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February 27, 2023
Updated June 7, 2023

How to write a module in Python 3

Debian Linux Ubuntu


Modules in Python are files with a “.py” extension that are coded in Python. Any file written in Python can be referenced as a module.
Several modules are available after installing the Python language. Some modules have to be installed manually.

Installing modules manually we covered in our guide about importing modules into Python 3.
With this guide, you will understand how to:

  • Write a module;
  • Access to modules from other directories;
  • Using an environment variable;
  • Module in Python 3 environment variable.

Preparation for work

You must have a Debian/CentOS//Ubuntu-based distribution set up, setting up a user with sudo privileges. Configured virtual environment Python language. WWe recommend that you prepare in advance before starting work.

Writing and importing modules

The first step is to check the Python version with:

python3 --version

At the moment, the current version is 3.10.6. If you have an older version, then update the package index and software packages using:

sudo apt update && apt upgrade -y

Let's start the virtual environment and use the Vim text editor to create a new file called and add the following lines of code at the very beginning by specifying the shebang. Shebang - using #! specify the path to the Python interpreter, see our instructions for more details.

#!/usr/bin/env python
# Function definition
def test():
print(“This is test file”)

If we run with:


We will get an empty result. We need to create a second file and name it and open it with vim and import into the file and call the test function.

#!/usr/bin/env python3
#File import
import testingFile
#Calling a function from testingFile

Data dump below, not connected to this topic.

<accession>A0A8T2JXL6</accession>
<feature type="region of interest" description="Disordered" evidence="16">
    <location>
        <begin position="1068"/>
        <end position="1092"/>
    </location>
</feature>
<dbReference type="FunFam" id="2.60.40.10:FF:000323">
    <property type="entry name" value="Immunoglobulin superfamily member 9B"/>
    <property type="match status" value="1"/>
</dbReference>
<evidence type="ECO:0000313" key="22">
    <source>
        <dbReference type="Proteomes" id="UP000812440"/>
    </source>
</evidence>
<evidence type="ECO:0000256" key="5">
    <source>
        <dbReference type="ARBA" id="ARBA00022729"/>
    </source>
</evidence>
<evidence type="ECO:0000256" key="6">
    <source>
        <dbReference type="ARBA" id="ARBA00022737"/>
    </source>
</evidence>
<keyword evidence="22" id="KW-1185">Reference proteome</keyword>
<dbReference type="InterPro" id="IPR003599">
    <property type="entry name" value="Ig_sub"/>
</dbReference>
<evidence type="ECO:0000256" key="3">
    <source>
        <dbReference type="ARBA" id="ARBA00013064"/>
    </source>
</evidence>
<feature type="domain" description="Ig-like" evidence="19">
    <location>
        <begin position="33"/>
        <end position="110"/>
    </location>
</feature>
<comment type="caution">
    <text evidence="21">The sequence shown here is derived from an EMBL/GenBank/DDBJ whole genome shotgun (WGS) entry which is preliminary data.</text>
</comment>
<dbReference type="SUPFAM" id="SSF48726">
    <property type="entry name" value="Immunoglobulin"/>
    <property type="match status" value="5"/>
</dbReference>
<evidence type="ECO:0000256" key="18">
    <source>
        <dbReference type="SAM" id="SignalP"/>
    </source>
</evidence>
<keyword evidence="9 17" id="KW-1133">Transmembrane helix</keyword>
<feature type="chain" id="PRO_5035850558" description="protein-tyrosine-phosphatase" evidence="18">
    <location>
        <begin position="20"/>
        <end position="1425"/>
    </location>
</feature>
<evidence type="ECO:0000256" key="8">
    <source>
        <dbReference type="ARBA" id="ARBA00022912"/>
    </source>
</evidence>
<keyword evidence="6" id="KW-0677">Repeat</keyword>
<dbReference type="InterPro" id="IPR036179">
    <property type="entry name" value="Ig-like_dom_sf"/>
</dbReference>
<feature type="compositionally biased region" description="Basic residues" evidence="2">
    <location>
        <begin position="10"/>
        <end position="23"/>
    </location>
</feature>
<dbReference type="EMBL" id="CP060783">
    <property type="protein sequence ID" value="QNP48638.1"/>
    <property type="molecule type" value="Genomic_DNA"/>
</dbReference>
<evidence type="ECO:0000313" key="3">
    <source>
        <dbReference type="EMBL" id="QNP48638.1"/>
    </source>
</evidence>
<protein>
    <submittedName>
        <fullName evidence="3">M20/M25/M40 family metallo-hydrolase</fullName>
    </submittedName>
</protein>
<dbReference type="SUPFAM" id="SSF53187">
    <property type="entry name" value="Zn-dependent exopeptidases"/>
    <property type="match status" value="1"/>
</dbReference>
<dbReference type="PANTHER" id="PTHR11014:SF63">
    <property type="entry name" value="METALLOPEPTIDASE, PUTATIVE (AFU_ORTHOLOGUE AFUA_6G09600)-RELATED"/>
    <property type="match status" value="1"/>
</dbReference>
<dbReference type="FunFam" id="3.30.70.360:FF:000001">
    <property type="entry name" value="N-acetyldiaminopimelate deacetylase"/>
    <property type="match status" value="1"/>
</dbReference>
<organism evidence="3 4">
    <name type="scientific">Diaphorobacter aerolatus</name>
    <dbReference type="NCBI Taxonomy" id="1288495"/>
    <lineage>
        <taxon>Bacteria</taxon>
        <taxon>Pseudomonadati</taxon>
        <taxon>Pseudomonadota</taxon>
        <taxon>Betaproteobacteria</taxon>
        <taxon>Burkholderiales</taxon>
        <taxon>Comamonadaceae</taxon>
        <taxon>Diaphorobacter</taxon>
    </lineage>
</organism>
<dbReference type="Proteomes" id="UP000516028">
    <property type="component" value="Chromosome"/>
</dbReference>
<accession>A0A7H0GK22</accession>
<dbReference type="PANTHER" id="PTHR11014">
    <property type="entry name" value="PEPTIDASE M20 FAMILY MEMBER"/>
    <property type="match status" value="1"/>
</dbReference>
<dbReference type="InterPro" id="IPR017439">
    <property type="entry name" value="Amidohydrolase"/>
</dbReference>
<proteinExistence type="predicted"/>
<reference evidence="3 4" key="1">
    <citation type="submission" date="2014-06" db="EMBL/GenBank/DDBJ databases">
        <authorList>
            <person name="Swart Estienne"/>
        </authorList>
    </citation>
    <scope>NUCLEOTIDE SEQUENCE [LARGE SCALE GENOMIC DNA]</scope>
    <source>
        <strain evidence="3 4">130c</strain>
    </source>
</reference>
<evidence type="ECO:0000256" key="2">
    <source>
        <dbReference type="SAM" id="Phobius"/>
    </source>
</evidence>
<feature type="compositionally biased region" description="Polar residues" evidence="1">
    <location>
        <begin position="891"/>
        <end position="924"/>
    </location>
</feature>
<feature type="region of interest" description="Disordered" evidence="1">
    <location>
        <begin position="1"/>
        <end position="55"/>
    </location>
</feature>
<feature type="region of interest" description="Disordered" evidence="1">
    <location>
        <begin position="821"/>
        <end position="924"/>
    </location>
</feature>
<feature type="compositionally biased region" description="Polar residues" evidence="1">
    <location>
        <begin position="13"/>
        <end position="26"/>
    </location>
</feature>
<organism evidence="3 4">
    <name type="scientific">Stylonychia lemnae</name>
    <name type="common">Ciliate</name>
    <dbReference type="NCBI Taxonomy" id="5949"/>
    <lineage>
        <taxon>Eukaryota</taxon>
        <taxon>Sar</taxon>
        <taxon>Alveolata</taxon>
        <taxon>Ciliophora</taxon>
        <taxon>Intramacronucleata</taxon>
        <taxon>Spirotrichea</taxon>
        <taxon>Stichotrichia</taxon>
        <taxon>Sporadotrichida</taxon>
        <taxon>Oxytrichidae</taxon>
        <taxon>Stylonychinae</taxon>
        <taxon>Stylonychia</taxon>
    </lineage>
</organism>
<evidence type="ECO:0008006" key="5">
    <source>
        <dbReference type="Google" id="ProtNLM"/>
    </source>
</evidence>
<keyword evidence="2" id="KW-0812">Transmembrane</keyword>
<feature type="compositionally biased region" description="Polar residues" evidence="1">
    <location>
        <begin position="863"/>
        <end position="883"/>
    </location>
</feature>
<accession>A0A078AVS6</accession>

We get the following result, as in Screen 1.

Calling a function from an imported module
Screen 1 - Calling a function from an imported module

We are importing the module without using “from testingFile import test”, we need to call the function using the module name. The use of from ... import can be considered in our instructions.

Consider the use of variables in our module, add a line at the very bottom:

#!/usr/bin/env python3
# Function definition
def test():
print("This is test file")
#Assigning a value to a variable
name = "serverspace"

Next, in the file, at the end, add a line by changing our code to the following form:

#!/usr/bin/env python3
#File import
import testingFile
#Calling a function from testingFile
#Calling a print function using a variable

Output is shown in Figure 2.

Calling a variable from a module
Screen 2 - Calling a variable from a module

Having considered calling the print function and variable, let's look at creating a class and add a few attributes to the class using the following commands.

#!/usr/bin/env python3
# Function definition
def test():
print("This is test file")
#Assigning a value to a variable
#Class definition
class TestingClass:
def __init__(self, name, age): = name
self.age = age
def tell_me_about_TestingClass(self):
print("this class is " + + ".")
print( + "is the testing's name")

Now, using the file, we will call the initialization function and information about the class:

#!/usr/bin/env python3
#Import module
import testingFile
#Function call
#Output information from another module
#Calling functions from a class
server = testingFile.TestingClass("testingserver", "30 y.o.")

The result is shown in Screen 3.